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Meet the PI Lecture April 19, 2013, 12:00 pm - 1:30 pm WPIC Auditorium

Benign Symptom or Harbinger of Disease?
New Discoveries about Menopausal Symptoms, Obesity, and Cardiovascular Risk
 

 Rebecca Clark Thurston, PhD

  Associate Professor of Psychiatry,
  Epidemiology, 
and Psychology 
 
University of Pittsburgh

 

 

 Dr. Rebecca Thurston is currently Associate Professor of Psychiatry and the Director of the Women’s Biobehavioral Health Laboratory at the University of Pittsburgh. She additionally holds secondary appointments in the Departments of Psychology and Epidemiology and with the Clinical and Translational Science Institute. Dr. Thurston received her PhD in Clinical Health Psychology from Duke University and completed her fellowship as a Robert Wood Johnson Health and Society Scholar at Harvard University. Dr. Thurston’s research focuses on menopause and heart disease in women. One line of her research examines the physiology, management, and sequelea of menopausal hot flashes, with a particular focus on hot flashes as a marker of cardiovascular risk in women. She also examines how psychosocial factors, such as depression, loneliness, or economic stress, can uniquely impact women’s cardiovascular health. She has been awarded the New Investigator Award in Gender Differences in Aging from the American Federation for Aging Research, and both the New Investigator Award and the Vasomotor Research Award from the North American Menopause Society. Today she will present her work on obesity, hot flashes, and cardiovascular risk.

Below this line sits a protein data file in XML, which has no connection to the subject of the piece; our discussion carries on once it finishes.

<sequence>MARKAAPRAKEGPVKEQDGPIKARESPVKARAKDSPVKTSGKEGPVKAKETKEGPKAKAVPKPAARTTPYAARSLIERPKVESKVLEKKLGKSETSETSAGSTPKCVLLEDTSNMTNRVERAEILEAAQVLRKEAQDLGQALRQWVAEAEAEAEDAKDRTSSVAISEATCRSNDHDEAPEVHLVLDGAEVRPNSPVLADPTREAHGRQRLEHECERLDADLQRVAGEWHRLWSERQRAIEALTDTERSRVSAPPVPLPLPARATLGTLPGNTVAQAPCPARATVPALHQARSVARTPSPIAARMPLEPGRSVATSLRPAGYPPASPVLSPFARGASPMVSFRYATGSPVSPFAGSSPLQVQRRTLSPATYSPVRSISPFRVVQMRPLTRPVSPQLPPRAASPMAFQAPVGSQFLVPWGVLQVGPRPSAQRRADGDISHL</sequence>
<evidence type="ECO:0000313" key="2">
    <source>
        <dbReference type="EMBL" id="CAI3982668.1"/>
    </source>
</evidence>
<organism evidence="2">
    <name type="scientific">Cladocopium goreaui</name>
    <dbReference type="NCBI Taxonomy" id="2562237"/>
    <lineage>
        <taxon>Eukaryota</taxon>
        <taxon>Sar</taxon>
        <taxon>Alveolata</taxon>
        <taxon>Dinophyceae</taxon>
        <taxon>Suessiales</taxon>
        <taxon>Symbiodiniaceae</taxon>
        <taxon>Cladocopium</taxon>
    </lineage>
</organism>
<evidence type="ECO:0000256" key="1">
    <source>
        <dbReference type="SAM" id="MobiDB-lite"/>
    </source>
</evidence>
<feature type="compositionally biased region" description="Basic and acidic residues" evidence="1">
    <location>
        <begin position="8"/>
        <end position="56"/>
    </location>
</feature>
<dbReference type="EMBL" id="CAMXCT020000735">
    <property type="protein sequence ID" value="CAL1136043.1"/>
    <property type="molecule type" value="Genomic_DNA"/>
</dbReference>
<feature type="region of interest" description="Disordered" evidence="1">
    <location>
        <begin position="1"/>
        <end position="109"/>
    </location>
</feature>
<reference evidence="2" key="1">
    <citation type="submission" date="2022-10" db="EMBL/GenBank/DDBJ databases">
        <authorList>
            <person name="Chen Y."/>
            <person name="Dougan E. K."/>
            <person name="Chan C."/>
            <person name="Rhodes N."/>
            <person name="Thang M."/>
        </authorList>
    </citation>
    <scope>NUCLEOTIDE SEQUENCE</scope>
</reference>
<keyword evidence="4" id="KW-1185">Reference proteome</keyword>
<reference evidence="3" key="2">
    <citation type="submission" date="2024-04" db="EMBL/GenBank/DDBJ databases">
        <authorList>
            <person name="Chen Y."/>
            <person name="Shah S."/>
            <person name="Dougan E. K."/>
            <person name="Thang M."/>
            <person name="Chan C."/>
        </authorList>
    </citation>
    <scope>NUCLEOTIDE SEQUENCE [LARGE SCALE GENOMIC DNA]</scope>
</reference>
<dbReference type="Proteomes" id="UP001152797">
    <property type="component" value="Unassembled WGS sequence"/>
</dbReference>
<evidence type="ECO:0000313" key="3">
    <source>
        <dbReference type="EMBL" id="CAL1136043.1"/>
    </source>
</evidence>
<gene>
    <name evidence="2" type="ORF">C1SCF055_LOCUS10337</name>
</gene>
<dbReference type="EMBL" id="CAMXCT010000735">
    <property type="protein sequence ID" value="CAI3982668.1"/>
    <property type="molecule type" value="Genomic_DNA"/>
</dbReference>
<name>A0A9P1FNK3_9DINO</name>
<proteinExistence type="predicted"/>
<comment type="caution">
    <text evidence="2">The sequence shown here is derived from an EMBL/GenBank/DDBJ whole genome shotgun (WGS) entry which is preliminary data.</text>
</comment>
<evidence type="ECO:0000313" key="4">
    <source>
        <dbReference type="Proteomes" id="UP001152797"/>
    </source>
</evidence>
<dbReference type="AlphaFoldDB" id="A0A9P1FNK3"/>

Learning Objectives. Following the lecture, participants will be able to:

1.  Understand the prevalence of vasomotor symptoms during the menopause transition.
2.  Describe evidence for relations between vasomotor symptoms and cardiovascular risk.
3.  Conceptualize relations between body fat, estrogens, and hot flashes during midlife and older ages.   

Continuing Education Credit: The University of Pittsburgh School of Medicine is accredited by the Accreditation Council for Continuing Medical Education to provide continuing medical education for physicians. The University of Pittsburgh School of Medicine designates this educational activity for a maximum of 1.5 AMA PRA Category 1 Credits. Each physician should only claim credit commensurate with the extent of their participation in the activity. Other health care professionals are awarded .15 continuing education units (CEUs), which are equal to 1.5 contact hours. In accordance with Accreditation Council for Continuing Medical Education requirements on disclosure, information about relationships of presenters with commercial interests (if any) will be included in materials which will be distributed at the time of the conference.  WPIC is approved by the American Psychological Association to offer continuing education for psychologists.  WPIC maintains responsibility for this program and its contents.  This program is being offered for 1.5 continuing education credits.

Please visit our web site at www.psychiatry.pitt.edu for more information on lectures and educational events sponsored by the Department of Psychiatry.